Save the grain

© Save the Grain / Enactus Cologne

Save the grain – Minimizing harvest loss through dried storage of food in Senegal

Almost a third of the harvest in Africa is lost because it cannot be stored properly. Students at the University of Cologne want to remedy this situation with their start-up Save the Grain. Their low-tech solar dryer works without electricity and can be produced locally as far as possible. It is used to dry agricultural products such as maize, manioc, or mangoes and then store them safely in airtight bags. This reduces harvest losses and allows farmers to sell their harvest at a time when good prices are achieved. This greatly expands the farmers’ scope for action. They are no longer forced to sell their harvest at knock-down prices to middlemen who take advantage of their situation.

Samaki Aquapond

Aquaponik Anlage
© Enactus Aachen

Samaki Aquapond – Fresh fish from rural Rwanda

Students at the University of Aachen have developed a different solution to improve the nutritional situation of people in southern Africa – specifically in Rwanda. With local communities, they have developed simple aquaponics systems that make the diet more varied and healthier. This project by Enactus Aachen e.V. has been completed without any plans for a spin-off venture. This is because the technology is not new and the knowledge is publicly available, meaning the idea can be adopted locally everywhere. 

Facts & Figures

Successful spin-offs as impact start-ups

It is wonderful to see how the supported projects have developed since we supported them (with our support ranging back a maximum of 5 years):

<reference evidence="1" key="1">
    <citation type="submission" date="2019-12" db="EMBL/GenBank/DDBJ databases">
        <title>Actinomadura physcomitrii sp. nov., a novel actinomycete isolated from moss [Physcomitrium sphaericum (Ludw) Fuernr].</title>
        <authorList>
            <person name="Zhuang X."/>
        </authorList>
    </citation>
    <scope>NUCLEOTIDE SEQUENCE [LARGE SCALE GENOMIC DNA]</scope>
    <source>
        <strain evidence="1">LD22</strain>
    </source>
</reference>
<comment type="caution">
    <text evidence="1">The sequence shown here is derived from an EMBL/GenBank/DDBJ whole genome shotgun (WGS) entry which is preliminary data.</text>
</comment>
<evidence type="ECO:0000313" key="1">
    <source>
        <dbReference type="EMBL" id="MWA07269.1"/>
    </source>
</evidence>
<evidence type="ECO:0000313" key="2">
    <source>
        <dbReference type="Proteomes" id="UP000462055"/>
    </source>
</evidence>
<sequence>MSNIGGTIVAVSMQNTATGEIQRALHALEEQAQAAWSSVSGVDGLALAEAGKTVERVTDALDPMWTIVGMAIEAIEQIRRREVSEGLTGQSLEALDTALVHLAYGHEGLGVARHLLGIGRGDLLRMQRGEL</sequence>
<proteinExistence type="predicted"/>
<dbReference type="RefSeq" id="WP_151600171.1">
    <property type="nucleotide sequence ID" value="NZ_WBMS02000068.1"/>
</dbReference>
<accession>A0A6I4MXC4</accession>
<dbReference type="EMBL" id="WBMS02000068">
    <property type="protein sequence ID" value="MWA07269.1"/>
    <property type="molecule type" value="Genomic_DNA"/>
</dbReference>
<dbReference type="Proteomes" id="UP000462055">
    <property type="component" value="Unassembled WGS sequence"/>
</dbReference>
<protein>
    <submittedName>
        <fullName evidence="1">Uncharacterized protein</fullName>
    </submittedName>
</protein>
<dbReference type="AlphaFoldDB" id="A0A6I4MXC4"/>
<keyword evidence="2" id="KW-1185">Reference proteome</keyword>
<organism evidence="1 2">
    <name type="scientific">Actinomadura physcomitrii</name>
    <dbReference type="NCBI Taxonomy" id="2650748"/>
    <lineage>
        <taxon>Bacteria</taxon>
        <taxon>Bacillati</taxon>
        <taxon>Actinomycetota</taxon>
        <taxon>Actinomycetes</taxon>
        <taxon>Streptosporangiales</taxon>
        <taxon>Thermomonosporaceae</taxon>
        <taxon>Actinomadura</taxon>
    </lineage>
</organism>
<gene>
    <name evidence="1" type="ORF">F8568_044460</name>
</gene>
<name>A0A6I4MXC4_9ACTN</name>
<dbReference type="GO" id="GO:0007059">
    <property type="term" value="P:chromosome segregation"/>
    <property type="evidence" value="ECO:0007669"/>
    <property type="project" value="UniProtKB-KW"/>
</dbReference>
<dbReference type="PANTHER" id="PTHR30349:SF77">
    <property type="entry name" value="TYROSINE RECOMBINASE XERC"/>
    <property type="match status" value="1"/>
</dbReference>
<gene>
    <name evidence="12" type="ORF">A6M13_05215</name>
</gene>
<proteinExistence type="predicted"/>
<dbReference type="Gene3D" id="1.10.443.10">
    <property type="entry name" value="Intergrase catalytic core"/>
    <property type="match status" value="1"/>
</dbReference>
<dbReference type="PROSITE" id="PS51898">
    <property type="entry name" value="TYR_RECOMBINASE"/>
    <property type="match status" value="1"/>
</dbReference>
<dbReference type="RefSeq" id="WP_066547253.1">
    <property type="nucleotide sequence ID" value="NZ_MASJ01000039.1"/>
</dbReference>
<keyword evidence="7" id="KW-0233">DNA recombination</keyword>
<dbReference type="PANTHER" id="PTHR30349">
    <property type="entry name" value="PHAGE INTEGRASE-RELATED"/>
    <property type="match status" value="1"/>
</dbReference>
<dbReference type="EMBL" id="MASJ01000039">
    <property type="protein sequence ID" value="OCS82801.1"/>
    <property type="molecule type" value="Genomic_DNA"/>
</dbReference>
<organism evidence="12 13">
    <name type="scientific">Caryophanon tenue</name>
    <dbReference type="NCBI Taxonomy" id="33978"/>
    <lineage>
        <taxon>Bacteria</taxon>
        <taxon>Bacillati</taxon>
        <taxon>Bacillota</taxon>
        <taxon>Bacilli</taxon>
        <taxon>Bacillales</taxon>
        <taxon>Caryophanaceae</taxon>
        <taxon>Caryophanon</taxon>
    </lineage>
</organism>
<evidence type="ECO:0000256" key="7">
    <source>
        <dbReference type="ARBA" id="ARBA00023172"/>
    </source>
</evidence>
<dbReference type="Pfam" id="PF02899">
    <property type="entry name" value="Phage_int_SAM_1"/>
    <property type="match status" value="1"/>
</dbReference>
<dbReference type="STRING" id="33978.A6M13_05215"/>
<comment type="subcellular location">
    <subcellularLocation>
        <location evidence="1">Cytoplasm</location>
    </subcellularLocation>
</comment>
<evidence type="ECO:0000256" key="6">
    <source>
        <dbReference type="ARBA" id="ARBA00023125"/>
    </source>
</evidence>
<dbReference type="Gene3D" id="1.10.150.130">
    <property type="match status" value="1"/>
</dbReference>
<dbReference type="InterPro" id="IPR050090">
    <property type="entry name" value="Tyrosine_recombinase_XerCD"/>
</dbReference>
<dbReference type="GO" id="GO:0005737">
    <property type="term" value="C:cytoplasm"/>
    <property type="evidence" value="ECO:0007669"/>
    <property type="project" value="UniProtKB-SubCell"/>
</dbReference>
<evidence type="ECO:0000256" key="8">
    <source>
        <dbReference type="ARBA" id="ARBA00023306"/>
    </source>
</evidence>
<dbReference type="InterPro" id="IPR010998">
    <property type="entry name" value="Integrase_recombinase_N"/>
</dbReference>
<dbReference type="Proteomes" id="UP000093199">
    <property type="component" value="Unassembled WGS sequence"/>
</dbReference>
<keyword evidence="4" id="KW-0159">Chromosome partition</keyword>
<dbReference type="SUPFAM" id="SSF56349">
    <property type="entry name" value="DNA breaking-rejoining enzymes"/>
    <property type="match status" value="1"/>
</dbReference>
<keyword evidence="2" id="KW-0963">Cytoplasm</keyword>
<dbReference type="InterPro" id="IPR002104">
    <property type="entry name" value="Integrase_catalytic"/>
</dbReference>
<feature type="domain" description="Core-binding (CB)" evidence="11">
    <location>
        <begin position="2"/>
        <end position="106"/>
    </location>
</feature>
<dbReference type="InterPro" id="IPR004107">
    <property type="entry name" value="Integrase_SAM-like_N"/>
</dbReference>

• Five of the nine projects have successfully been spun off as business (Socialbnb, glassic, Save the Grain) or are likely to be soon (Plastic to Paint, FishNBricks)
  • Two of the nine projects are currently on hold or in a process to redesign the business model (Moufense, Seasoilution)
  • One of the nine projects has been integrated into an existing non-profit (Pfandgeben App)
  • One of the nine projects has ended after a successful set-up of a prototype on site (Samaki Aquapond)

Predominant focus on the global South, with exceptions
All but one of the nine projects solve challenges in the Global South, one (Pfandgeben) focuses exclusively on Germany and Socialbnb has a global focus. Africa and Southeast Asia are more strongly represented than other regions.

Circular economy and poverty reduction as dominant topics
All nine projects demonstrate solutions for combating poverty with an entrepreneurial spirit.

Almost all projects (except Moufense) contribute to a circular economy, that is a mindful use of natural resources.

Overall, a large number of topics are covered, including oceans (3), health (3), dealing with plastic (2), nutrition (2), and, by coincidence, two projects innovative solutions linked to bottle deposit systems.